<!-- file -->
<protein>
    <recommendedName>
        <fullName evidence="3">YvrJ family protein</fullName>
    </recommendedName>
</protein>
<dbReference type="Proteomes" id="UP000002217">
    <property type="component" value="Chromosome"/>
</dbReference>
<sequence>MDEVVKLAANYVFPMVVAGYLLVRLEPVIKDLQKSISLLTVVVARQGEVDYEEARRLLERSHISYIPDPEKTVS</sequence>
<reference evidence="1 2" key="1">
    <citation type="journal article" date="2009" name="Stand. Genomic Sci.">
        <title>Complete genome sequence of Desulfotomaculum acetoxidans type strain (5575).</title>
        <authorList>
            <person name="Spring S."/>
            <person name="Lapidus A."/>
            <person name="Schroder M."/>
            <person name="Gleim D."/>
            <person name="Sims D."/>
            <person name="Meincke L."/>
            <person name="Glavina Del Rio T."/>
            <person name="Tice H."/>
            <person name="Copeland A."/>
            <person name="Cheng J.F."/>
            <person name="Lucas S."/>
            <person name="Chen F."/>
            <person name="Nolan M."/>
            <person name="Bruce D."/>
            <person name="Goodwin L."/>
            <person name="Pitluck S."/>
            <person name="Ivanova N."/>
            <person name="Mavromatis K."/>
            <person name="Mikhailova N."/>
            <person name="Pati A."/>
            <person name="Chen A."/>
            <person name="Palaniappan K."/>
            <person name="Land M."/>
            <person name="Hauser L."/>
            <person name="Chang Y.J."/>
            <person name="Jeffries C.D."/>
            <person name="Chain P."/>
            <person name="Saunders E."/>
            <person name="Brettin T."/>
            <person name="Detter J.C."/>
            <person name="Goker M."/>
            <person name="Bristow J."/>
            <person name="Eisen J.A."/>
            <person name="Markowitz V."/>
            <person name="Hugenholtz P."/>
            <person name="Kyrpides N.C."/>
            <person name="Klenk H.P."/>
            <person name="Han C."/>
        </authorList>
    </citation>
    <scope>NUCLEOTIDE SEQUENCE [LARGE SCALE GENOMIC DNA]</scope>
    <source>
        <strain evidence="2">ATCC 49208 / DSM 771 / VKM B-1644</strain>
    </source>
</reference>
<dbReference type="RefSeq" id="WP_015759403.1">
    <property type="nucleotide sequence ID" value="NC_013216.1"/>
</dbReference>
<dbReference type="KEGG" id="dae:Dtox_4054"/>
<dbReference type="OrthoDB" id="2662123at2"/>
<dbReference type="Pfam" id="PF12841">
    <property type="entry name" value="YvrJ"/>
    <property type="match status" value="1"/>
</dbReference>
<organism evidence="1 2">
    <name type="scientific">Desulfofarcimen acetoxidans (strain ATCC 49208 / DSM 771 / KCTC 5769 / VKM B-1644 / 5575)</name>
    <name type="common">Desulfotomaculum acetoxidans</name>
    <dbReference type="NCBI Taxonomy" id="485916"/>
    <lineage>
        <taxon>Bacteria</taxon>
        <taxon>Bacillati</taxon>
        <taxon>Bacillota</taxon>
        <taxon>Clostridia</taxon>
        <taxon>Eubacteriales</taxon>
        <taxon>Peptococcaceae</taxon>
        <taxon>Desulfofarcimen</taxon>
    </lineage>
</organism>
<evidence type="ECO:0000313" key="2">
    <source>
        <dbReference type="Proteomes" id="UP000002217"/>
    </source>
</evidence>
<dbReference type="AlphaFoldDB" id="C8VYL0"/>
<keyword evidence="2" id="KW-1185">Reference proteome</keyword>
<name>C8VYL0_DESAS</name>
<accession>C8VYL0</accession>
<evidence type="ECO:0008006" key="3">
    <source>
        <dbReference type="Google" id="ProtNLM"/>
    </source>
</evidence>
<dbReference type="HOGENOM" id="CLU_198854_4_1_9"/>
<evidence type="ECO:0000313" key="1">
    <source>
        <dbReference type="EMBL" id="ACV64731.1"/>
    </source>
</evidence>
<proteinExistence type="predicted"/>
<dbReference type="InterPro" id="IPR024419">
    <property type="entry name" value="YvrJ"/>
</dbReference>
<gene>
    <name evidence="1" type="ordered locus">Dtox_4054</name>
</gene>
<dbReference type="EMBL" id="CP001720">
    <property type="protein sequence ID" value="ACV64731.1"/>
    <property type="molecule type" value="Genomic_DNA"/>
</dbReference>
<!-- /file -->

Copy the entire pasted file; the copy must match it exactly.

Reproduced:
<protein>
    <recommendedName>
        <fullName evidence="3">YvrJ family protein</fullName>
    </recommendedName>
</protein>
<dbReference type="Proteomes" id="UP000002217">
    <property type="component" value="Chromosome"/>
</dbReference>
<sequence>MDEVVKLAANYVFPMVVAGYLLVRLEPVIKDLQKSISLLTVVVARQGEVDYEEARRLLERSHISYIPDPEKTVS</sequence>
<reference evidence="1 2" key="1">
    <citation type="journal article" date="2009" name="Stand. Genomic Sci.">
        <title>Complete genome sequence of Desulfotomaculum acetoxidans type strain (5575).</title>
        <authorList>
            <person name="Spring S."/>
            <person name="Lapidus A."/>
            <person name="Schroder M."/>
            <person name="Gleim D."/>
            <person name="Sims D."/>
            <person name="Meincke L."/>
            <person name="Glavina Del Rio T."/>
            <person name="Tice H."/>
            <person name="Copeland A."/>
            <person name="Cheng J.F."/>
            <person name="Lucas S."/>
            <person name="Chen F."/>
            <person name="Nolan M."/>
            <person name="Bruce D."/>
            <person name="Goodwin L."/>
            <person name="Pitluck S."/>
            <person name="Ivanova N."/>
            <person name="Mavromatis K."/>
            <person name="Mikhailova N."/>
            <person name="Pati A."/>
            <person name="Chen A."/>
            <person name="Palaniappan K."/>
            <person name="Land M."/>
            <person name="Hauser L."/>
            <person name="Chang Y.J."/>
            <person name="Jeffries C.D."/>
            <person name="Chain P."/>
            <person name="Saunders E."/>
            <person name="Brettin T."/>
            <person name="Detter J.C."/>
            <person name="Goker M."/>
            <person name="Bristow J."/>
            <person name="Eisen J.A."/>
            <person name="Markowitz V."/>
            <person name="Hugenholtz P."/>
            <person name="Kyrpides N.C."/>
            <person name="Klenk H.P."/>
            <person name="Han C."/>
        </authorList>
    </citation>
    <scope>NUCLEOTIDE SEQUENCE [LARGE SCALE GENOMIC DNA]</scope>
    <source>
        <strain evidence="2">ATCC 49208 / DSM 771 / VKM B-1644</strain>
    </source>
</reference>
<dbReference type="RefSeq" id="WP_015759403.1">
    <property type="nucleotide sequence ID" value="NC_013216.1"/>
</dbReference>
<dbReference type="KEGG" id="dae:Dtox_4054"/>
<dbReference type="OrthoDB" id="2662123at2"/>
<dbReference type="Pfam" id="PF12841">
    <property type="entry name" value="YvrJ"/>
    <property type="match status" value="1"/>
</dbReference>
<organism evidence="1 2">
    <name type="scientific">Desulfofarcimen acetoxidans (strain ATCC 49208 / DSM 771 / KCTC 5769 / VKM B-1644 / 5575)</name>
    <name type="common">Desulfotomaculum acetoxidans</name>
    <dbReference type="NCBI Taxonomy" id="485916"/>
    <lineage>
        <taxon>Bacteria</taxon>
        <taxon>Bacillati</taxon>
        <taxon>Bacillota</taxon>
        <taxon>Clostridia</taxon>
        <taxon>Eubacteriales</taxon>
        <taxon>Peptococcaceae</taxon>
        <taxon>Desulfofarcimen</taxon>
    </lineage>
</organism>
<evidence type="ECO:0000313" key="2">
    <source>
        <dbReference type="Proteomes" id="UP000002217"/>
    </source>
</evidence>
<dbReference type="AlphaFoldDB" id="C8VYL0"/>
<keyword evidence="2" id="KW-1185">Reference proteome</keyword>
<name>C8VYL0_DESAS</name>
<accession>C8VYL0</accession>
<evidence type="ECO:0008006" key="3">
    <source>
        <dbReference type="Google" id="ProtNLM"/>
    </source>
</evidence>
<dbReference type="HOGENOM" id="CLU_198854_4_1_9"/>
<evidence type="ECO:0000313" key="1">
    <source>
        <dbReference type="EMBL" id="ACV64731.1"/>
    </source>
</evidence>
<proteinExistence type="predicted"/>
<dbReference type="InterPro" id="IPR024419">
    <property type="entry name" value="YvrJ"/>
</dbReference>
<gene>
    <name evidence="1" type="ordered locus">Dtox_4054</name>
</gene>
<dbReference type="EMBL" id="CP001720">
    <property type="protein sequence ID" value="ACV64731.1"/>
    <property type="molecule type" value="Genomic_DNA"/>
</dbReference>